What You Need To Know...Taking Online Classes

Wednesday, June 25, 2014

Sometimes summer adventure is calling and you don't want to be tied down to a schedule. Sometimes winters are harsh and sparing a few hours out in the cold is highly appealing. Whatever the reasoning, online classes have made their way into the daily college student life.

I know I said I would quit with the whole constantly being busy thing, but it turns out I just can't. Life at 60MPH is how I work best, sue me. So I signed myself up (on the last day, of course) for online classes through my university. The benefit? Getting some necessary credits out of the way and keeping my brain active. The downside? A couple less hours out in the sun.

It just makes sense.

But it's not so easy to split your time between getting work done for the classes, social life, errands and still having time for yourself. I've pulled together a few important pieces of advice over the past two years of taking the occasional online class so the next time you hit the "register" button, you won't have a moment of panic on how to tackle the course.

  1. Pencil in the syllabus. It sounds funny, but making notes in your planner with due dates or personal deadlines for projects, discussion posts and other homework is really important. If it's not written, you'll likely forget it and when you're busy soaking up the sun or curling up with Netflix, you might overlook an important deadline that will end up destroying your grade. 
  2. Give yourself a break. Staring at a screen for hours can make you go insane. Give yourself breaks along the way. Spend an hour plugging away at an assignment, then an hour outside, running an errand or cleaning. It seems like a no-brainer, but it's very easy to get sucked into the online world. If there are books for the class, I try to get them in paperback instead of on my Nook/Kindle/computer so my eyes aren't being terribly worn out.
  3. Keep a normal schedule. It's a beautiful thing to have a deadline at the end of the week as the only set time for the class, but beware of waiting until the last minute. If you keep yourself on a schedule that mimics a normal class (a couple hours every day or every other day), it will help you get the most out of the course without missing other activities.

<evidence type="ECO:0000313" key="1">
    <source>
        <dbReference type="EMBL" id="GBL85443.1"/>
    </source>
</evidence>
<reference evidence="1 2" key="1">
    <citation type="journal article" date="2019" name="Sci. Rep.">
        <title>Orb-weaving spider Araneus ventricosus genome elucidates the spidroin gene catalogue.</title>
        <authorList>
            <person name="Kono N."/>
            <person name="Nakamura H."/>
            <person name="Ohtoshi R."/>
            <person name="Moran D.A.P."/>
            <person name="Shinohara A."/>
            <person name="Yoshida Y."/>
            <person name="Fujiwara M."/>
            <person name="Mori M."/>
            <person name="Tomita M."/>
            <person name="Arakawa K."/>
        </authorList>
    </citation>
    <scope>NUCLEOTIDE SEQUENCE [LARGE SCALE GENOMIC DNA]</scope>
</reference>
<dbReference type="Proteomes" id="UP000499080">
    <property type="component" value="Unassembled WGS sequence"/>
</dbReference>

4. Make friends (or at least be friendly). A lot of people think that online classes don't require interaction with other students. On the contrary, they actually make it mandatory for you to post and reply in discussion groups or just on each others' work, which in some cases is more interactive than the 400+ student, in-person lecture. You're also all in this together, so it's a good way to make friends, exchange e-mails and add each other on LinkedIn. You can broaden your network and meet people of different places/backgrounds/ages - you never know who you'll meet that might be an awesome resource later on!
  5. Don't be shy. Ask questions, post replies, e-mail fellow classmates, e-mail the professor; this is still like any other class and you want to get your money's worth out of these credits. If you're unclear on something, ask. Professors of online courses are usually even more willing to go above and beyond to explain something, and they respond really quickly. 
  6. Make sure you're interested. Be wary of choosing a class that isn't very interesting to you, because it will make it that much tougher to do the work. Try your best to choose classes that pertain to your major or electives that align with your interests. The last thing you want is to be stuck with a bunch of work that you don't want to do when you're all on your own to do it!

Have you taken online classes? What piece of advice would you give from your experience?


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